One of the questions I get asked a lot by people new to food storage and local eating is “But what about my COFFEE!!!???” Unless you are fortunate enough to live in a coffee-growing region, (which a majority of my readers don’t) local coffee ain’t gonna happen – and while chicory has its adherents, I’m told it isn’t the same (Eric and I are actually among the very few people we know who went through graduate school without ever getting addicted to coffee ). Neither will true tea (herb teas can be produced almost everywhere), vanilla, many tropical spice, citrus, olive oil, etc… for many of us. So what’s a person committed to reducing the impact of their food to do?
Well, there’s a lot of good news on this front, but it requires that we make an important distinction about foods shipped long distance – whether they are “wet” or “dry.” Foods that are dry have had most of the water extracted from them by dehydration, natural or otherwise. Grains, most legumes, spices, dry herbs, coffee and tea are all shipped this way for the most part. ”Wet” foods are everything else – whenever the foods are not dried in some way, but are shipped with their natural waters in them.
The difference is important because water is heavy. Moreover, before their water is removed, most foods are delicate and easily subject to spoilage. Consider the weight and shipping challenges of a tree full of ripe apricots and a tree full of dried ones. The former weighs many times more, requires more shipping space, faster shipping, refrigerated shipping and much more careful shipping. The same apricots, dried, take up 1/20th of the space, weigh about 1/20th as much (and use approximately that much energy to ship), do not require refrigeration, do not require special packing to prevent bruising, and there’s no huge rush in getting them there. Most of the energy being used to transport apricots (or anything else wet) is being used to transport water.
Now there’s nothing like the taste of a fresh apricot, but the reality is that all of us have to ask whether the price of transporting a fresh apricot across the world is worth it to us. Perhaps we can grow more apricots locally, or get them from closer in, or simply do without them and enjoy fruit that does well.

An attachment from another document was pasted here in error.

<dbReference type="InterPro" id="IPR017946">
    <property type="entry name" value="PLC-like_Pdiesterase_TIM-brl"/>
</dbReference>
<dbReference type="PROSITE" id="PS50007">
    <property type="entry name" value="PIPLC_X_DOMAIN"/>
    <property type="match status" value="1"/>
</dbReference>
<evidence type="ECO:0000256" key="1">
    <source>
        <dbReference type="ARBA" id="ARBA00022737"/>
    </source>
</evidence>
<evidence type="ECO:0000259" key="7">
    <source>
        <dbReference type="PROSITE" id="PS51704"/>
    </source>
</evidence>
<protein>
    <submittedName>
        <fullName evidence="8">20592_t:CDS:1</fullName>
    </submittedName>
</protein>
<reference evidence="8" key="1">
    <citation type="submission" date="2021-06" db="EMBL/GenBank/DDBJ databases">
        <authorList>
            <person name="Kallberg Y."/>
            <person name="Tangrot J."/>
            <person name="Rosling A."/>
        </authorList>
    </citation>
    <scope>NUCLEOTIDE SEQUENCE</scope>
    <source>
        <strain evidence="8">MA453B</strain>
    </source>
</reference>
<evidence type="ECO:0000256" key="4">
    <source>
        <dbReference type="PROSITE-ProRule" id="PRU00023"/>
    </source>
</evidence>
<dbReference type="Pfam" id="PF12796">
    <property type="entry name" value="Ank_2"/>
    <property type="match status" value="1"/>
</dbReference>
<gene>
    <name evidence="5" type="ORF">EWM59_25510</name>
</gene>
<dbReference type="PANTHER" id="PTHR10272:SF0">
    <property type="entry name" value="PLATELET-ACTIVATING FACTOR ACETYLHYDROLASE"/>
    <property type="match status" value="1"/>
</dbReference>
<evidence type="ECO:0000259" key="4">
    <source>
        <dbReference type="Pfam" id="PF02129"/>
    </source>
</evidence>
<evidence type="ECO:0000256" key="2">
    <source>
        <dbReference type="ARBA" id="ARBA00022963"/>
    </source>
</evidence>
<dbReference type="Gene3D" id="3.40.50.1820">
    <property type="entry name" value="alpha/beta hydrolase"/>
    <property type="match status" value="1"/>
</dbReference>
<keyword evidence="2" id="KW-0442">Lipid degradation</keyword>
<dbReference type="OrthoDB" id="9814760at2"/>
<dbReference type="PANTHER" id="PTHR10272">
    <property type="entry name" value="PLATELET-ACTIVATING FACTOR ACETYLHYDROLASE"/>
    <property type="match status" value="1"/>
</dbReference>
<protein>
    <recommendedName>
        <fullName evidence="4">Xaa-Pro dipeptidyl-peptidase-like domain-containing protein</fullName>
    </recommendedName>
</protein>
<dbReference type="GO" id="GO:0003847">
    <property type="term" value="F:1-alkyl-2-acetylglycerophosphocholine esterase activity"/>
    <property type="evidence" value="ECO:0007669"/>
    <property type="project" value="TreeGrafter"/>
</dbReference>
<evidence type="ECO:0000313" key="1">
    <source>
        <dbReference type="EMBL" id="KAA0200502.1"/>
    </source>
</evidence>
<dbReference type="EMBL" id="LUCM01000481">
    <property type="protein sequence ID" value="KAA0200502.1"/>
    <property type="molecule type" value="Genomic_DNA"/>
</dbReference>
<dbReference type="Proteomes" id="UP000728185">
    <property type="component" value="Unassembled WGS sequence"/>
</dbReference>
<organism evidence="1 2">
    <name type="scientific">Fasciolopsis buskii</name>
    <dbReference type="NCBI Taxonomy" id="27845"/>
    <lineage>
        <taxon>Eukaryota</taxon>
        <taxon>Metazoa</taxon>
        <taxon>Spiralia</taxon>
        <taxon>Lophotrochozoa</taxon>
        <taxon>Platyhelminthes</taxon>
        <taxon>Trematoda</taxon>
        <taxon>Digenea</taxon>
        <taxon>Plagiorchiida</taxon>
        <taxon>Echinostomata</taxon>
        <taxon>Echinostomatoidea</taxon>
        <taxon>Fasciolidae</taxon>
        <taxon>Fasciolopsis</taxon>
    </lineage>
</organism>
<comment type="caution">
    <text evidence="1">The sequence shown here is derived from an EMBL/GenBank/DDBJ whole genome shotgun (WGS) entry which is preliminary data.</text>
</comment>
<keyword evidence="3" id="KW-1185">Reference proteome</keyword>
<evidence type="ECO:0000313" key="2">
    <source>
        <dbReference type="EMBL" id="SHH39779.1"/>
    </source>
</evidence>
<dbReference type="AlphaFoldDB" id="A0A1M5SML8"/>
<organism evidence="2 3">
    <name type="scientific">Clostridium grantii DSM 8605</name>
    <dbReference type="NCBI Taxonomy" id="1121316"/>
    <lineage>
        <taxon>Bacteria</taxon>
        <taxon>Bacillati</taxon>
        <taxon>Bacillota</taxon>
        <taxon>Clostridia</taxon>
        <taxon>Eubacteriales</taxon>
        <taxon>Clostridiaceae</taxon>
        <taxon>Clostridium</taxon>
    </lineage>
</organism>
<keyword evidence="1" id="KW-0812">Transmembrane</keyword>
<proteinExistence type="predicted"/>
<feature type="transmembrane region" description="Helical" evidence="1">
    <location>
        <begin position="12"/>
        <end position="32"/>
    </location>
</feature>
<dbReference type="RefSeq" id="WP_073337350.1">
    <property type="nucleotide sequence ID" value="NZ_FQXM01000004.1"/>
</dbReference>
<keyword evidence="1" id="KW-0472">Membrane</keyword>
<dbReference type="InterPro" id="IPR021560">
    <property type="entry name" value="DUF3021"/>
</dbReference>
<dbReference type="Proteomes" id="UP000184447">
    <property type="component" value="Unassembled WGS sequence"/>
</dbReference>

Coffee, tea and spices, however, are shipped dry, and consumed in comparatively small volumes per person. 365 tea bags per person weighs about a pound and a half (and would weigh less if you used loose tea) – even someone like me, a tea junkie, drinks less than 5lbs of tea a year, all shipped dry. I use my spices with a liberal hand, but a quarter lb of nutmeg will do my household for a good long time.
If we assume that all international shipping is never going to stop (and world trade has been going on for thousands of years, so I think that’s a fairly safe assumption), then we should think about what kind of trade is most environmentally responsible. Coffee, tea and spices, shipped dry, represent high-value crops that impoverished areas of the world can use to bring dollars from richer places, without undue environmental impact. Buying from cooperatives or fair trade certified organizations that ensure that money goes to the grower, rather than the middle-man is really a key point here, as is focusing on the kinds of agricultural practices that matter. Supporting the kind of small scale, integrated and diversified agriculture that you want to see in the world is something worth doing, so buying shade grown coffee from small growers is a good thing.
By and large, you don’t have to feel too guilty about your morning cuppa. That glass of orange juice, however, is probably considerably more problematic. If you do live in a cold climate and want to make changes that have an impact, start there – switch to a cup of tea, herb tea, coffee, local cider…